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Cheap crimeware kits help wannabe hackers get into the malware business

Latest kit costs $40 a month and allows users to conduct mass campaigns.

A new crimeware kit for sale on a hacking forum is offering aspiring cybercriminals a cheap way to launch malware spam campaigns.

Uncovered by researchers at Flashpoint, the kit was first offered for sale in February for $500; two months later, the price has already been reduced to just $120 for a three-month license.

It's available on high-profile Russian-speaking and English-speaking underground forums and has been observed being used by various cybercriminal groups of different sizes, reflecting how easy it is for criminals to launch malware campaigns.

It comes with a raft of enhanced features including encryption algorithm choices, download methods and payload models, indicating those behind it are putting work into updating and developing the illicit product.

The kit, known as Rubella Macro Builder, isn't designed to deliver any particular payload, but rather allow users to distribute whatever they choose to deliver as widely as possible, with payloads able to be delivered via executable, JavaScript and Visual Basic Script.

"The Rubella Macro Builder is designed to be used in massive spam campaigns, not to target any specific organisations or individuals. Most spammers cast as wide a net as possible to reach as many potential victims as possible," said Paul Burbage, malware researcher at Flashpoint.

See also: What is malware? Everything you need to know about viruses, trojans and malicious software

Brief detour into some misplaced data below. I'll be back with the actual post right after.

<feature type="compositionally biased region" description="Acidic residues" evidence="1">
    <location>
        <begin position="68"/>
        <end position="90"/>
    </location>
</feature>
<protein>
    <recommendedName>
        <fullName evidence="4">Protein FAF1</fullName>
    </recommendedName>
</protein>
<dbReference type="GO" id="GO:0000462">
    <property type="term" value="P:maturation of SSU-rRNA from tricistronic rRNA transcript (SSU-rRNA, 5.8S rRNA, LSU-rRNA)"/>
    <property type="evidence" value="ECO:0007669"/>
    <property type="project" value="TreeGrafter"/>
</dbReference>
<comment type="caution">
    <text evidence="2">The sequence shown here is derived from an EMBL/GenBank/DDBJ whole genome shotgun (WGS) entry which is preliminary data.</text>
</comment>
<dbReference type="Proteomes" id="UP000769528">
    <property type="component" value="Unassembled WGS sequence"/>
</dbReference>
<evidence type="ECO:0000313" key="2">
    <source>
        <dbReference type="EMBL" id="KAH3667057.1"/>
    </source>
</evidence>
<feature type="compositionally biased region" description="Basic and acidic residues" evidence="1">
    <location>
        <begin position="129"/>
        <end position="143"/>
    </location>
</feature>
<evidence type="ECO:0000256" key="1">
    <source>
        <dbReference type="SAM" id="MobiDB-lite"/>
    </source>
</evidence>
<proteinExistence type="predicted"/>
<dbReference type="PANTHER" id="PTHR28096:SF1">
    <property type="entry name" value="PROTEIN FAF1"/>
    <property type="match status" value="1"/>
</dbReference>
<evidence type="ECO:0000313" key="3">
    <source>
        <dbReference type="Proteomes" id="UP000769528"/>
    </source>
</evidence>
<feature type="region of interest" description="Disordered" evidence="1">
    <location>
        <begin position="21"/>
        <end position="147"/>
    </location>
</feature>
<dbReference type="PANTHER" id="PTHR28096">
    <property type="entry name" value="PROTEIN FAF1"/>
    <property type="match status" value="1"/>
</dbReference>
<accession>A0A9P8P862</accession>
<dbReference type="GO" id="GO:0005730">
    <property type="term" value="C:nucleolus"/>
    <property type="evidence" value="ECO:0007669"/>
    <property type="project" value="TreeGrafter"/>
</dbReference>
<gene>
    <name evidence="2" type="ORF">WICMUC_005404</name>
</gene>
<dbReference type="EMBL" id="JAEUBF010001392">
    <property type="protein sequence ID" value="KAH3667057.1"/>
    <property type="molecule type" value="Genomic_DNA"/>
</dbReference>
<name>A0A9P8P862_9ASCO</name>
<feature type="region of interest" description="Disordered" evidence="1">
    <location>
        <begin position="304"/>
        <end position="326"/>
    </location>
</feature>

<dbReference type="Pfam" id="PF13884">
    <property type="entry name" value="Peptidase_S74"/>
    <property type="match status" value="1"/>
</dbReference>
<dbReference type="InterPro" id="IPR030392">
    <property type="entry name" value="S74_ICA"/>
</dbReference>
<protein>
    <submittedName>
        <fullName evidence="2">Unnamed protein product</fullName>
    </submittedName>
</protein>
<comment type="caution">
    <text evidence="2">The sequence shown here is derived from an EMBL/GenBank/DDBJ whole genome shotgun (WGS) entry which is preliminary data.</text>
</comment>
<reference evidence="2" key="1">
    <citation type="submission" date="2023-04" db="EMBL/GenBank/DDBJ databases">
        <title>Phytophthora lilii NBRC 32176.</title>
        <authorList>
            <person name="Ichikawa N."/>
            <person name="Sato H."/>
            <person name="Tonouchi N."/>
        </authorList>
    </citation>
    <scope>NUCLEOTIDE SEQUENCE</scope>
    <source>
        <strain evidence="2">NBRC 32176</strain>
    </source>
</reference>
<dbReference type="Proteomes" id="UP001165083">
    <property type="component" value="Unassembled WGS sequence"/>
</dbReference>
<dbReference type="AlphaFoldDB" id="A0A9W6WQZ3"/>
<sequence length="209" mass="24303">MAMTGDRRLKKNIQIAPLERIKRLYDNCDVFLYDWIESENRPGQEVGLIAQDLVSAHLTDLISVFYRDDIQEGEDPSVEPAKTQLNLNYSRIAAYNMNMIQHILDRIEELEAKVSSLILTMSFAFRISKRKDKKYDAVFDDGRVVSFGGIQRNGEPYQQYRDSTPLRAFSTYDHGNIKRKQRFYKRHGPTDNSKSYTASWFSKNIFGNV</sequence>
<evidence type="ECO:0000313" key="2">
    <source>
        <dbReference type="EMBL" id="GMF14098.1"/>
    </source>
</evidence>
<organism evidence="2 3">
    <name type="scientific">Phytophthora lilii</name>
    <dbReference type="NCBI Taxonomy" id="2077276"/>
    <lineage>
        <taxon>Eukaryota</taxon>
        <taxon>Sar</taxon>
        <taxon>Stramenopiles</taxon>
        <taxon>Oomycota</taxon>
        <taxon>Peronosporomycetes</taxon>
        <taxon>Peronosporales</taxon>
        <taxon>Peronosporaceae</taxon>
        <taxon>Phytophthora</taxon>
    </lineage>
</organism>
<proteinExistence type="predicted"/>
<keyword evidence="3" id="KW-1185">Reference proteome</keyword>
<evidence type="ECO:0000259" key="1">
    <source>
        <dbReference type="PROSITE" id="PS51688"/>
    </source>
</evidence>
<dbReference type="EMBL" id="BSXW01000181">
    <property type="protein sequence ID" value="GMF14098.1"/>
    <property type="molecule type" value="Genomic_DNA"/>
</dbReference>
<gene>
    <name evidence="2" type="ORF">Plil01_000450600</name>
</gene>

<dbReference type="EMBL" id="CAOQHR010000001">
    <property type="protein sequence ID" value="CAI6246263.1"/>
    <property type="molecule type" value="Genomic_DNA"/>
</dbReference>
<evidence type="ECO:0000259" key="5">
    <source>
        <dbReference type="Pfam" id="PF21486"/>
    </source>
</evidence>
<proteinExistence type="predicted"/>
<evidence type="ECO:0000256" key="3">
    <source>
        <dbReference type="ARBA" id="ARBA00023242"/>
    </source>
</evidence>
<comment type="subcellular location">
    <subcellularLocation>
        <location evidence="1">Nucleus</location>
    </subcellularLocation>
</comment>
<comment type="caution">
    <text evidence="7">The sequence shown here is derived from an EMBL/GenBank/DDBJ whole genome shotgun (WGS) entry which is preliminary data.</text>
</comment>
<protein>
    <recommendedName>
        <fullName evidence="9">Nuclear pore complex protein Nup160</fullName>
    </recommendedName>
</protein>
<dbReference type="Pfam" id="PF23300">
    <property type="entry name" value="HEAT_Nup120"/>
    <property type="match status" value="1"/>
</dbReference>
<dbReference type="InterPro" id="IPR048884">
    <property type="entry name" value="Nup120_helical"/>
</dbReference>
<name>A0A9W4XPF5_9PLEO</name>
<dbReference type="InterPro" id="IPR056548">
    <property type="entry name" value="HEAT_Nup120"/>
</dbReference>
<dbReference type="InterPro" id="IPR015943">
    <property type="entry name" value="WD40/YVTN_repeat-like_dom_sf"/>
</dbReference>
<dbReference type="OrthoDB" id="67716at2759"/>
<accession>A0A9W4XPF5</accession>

The malware can also bypass basic antivirus detection relying on Visual Basic Script obfuscation methods like XOR, Base64, and simple padding.

Once installed on a system, the Rubella-generated malware acts as a first-stage loader for other malware installations and downloads onto infected machines. One form of malware seen to be delivered using this technique is the Panda banking Trojan - an offshoot of the Zeus family, while Gootkit has also been distributed using the kit.

The malware is delivered to victims using phishing emails with Microsoft Word or Excel attachments, which use techniques such as asking users to 'enable content' to see the document. Of course, this is just a trick to encourage the users to enable macros so that the hidden malicious code can run and install itself on the machine.

The phishing emails themselves follow the common themes of this sort of attack such as telling the victim they've missed a parcel delivery, but those using it can also build custom lures.

While Rubella Macro Builder is described as unsophisticated, researchers say it still represents a threat to networks as it can bypass basic antivirus protection and that the whole package is appealing to cybercriminals because of its low price point. One known target of these attacks is said to be an Australian financial institution.

The attacks have been successful, but researchers say that falling victim to Rubella Macro can be avoided by teaching users to "exercise caution with email messages that contain suspicious Microsoft Word or Excel attachments, which are the primary method of distributing Rubella-generated first-stage loaders".

Flashpoint has detailed a list of Indicators of Compromise to aid organisations in their fight against the attacks.

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